2015 NJCTS Youth Scholarship Award Essay “MAGGIE tics quietly in the background”

This is the essay I submitted to the NJ Center for Tourette Syndrome & Associated Disorders (NJCTS) for their 2015 Children’s Scholarship Award contest. I hope you enjoy it!



Sometimes, to make it stop, I say Val’s monologue from A Chorus Line. Other times, I translate the prologue from Romeo and Juliet into French: deux maisons, plus

similaire en dignité, en la Vérone belle ou nous poser notre scène… I bought a Tangle to stop my arms, and before that, I used Silly Putty. Lots and lots of Silly Putty.

I was diagnosed with anxiety, ADHD, and Tourette’s Syndrome when I was fourteen years old, after I developed a vocal tic resembling hiccups that began to disrupt my classes. Tourette’s is defined in the Fifth Edition of the Diagnostic and Statistical Manual of Mental Disorders (DSM-V) as a chronic tic disorder wherein multiple motor and vocal tics have persisted for more than one year. Motor tics include things such as blinking, shrugging, or jerking limbs, and vocal tics can include things as simple as clearing the throat, but can also include full words and other complex vocal tics. Tourette’s often comes with a myriad of other comorbid disorders-like OCD, Anxiety, ADHD, and Bipolar Disorder.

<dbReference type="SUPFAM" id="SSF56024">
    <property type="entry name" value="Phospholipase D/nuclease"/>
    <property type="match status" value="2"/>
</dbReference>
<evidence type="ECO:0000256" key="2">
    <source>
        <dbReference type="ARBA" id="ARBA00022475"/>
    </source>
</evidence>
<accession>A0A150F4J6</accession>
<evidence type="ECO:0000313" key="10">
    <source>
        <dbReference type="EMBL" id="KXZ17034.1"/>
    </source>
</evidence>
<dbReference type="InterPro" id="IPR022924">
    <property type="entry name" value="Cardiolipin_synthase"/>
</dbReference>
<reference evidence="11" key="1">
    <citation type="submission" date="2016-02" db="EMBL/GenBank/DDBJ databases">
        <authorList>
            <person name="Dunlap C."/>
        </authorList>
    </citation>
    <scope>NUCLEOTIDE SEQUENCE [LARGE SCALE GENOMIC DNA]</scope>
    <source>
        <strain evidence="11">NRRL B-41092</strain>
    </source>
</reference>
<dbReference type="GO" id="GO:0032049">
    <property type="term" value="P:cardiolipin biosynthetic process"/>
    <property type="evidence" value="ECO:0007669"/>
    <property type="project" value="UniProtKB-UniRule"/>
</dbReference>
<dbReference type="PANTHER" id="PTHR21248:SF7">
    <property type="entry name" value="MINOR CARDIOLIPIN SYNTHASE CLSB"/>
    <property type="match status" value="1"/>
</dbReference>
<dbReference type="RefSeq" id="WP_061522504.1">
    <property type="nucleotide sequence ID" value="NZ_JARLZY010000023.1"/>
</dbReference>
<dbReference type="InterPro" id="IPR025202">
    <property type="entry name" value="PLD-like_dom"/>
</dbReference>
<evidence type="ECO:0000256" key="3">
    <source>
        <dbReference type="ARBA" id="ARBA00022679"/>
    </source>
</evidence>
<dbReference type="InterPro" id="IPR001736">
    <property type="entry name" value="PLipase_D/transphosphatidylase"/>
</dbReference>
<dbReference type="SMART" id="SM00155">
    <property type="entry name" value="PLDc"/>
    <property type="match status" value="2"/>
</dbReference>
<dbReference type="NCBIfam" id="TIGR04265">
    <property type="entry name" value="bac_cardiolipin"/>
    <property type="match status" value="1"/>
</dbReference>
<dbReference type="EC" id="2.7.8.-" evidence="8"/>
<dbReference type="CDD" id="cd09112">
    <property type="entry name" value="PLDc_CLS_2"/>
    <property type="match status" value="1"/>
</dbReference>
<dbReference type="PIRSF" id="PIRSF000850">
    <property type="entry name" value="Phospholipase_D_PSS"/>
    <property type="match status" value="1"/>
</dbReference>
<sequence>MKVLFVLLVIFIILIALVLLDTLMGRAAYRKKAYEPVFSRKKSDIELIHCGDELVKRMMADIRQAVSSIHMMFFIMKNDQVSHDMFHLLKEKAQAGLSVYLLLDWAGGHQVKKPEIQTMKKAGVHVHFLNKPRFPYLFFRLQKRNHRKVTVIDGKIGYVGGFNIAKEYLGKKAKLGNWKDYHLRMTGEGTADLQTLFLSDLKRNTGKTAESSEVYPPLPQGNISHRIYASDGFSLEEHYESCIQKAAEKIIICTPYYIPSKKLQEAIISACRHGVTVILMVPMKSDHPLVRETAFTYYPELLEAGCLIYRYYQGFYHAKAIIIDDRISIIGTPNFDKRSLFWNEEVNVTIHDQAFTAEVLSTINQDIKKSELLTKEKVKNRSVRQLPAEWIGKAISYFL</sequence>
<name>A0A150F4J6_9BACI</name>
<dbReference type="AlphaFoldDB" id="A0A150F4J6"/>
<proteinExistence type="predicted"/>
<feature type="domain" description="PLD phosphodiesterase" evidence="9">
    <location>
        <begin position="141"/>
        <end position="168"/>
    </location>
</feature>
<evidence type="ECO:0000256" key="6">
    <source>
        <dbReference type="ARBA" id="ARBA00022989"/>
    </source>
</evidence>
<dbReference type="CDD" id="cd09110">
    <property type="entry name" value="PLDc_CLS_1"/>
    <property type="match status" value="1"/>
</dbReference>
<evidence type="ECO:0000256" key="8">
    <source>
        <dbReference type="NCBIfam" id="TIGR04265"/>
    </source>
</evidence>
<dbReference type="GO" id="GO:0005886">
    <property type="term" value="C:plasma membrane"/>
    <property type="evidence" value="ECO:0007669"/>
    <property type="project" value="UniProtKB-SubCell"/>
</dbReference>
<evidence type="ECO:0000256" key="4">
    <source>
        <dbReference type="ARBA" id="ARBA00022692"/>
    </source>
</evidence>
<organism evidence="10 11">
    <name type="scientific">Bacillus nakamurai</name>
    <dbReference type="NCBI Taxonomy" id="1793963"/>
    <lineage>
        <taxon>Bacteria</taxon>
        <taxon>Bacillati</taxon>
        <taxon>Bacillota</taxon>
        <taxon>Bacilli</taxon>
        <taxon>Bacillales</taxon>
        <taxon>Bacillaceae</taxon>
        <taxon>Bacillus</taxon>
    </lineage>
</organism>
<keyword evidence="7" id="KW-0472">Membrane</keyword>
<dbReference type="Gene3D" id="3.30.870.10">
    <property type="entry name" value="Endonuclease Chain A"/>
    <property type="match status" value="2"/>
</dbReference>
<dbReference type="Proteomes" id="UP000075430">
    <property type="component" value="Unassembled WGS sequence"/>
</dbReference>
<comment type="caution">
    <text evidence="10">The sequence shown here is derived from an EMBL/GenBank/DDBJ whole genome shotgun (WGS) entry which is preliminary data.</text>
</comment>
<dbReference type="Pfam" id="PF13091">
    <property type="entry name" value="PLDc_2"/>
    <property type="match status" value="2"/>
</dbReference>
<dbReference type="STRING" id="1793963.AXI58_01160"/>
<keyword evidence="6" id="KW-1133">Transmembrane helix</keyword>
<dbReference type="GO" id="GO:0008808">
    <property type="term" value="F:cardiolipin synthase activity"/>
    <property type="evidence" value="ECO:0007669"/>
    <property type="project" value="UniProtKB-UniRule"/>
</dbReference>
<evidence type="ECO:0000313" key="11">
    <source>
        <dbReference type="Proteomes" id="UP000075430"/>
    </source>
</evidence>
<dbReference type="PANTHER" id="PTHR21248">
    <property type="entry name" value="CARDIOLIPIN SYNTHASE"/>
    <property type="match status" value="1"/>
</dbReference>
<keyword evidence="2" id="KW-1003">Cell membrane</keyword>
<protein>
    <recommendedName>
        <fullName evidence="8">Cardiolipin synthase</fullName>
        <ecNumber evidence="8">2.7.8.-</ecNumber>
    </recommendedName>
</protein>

The thing about living with Tourette’s Syndrome is that it makes me feel out of

control. I can’t stop my neck from contorting into uncomfortable angles. I can’t keep

myself from screaming. I can’t just not tic.

When I hear the phrase “you can’t”, I take it as a personal challenge. There are very few things we as people truly “can’t” do—most of the time, people misconstrue “I can’t” to be synonymous with “I don’t want to”. There is so much in my past I didn’t want to do that I eventually overcame—I didn’t want to interact with other people because I was scared that I would be judged, but eventually I overcame social anxiety. I didn’t want to deal with having panic attacks because I thought it was too hard, but eventually I learned techniques to handle them better. I didn’t want to work through my ADHD because it was easier to let it be an excuse, but I managed to let go of my distractions and perfectionism. After all of this, I thought I’d kicked the phrase “I can’t” out of my vocabulary. But, it turns out, I can’t just stop ticcing.

Tics can be repressed for periods of time, but it can lead to increased tic activity later on. This means that the best method for keeping tics at bay is distraction. Like I said before, fidget toys and monologues are incredibly helpful, but the best method I have found for stopping my tics has been by far the simplest—being happy.

When I sing, I feel absolutely free. When you try to belt, you have to provide a certain amount of breath support to keep from straining your voice. It’s hard, but when you do it right it’s the best feeling in the entire world.

When I’m acting, I’m no longer myself. I’m living another life, in another world, that always has a script. And (usually) that script doesn’t include “MAGGIE tics quietly in the background”.

When I’m with my friends, no one’s going to judge me. When I’m expressing myself, when I’m having fun, I’m not worried about when I’m going to tic next. My focus is so far away from my Tourette’s, it’s almost like I’m how I was before my diagnosis-when there was nothing I couldn’t do.



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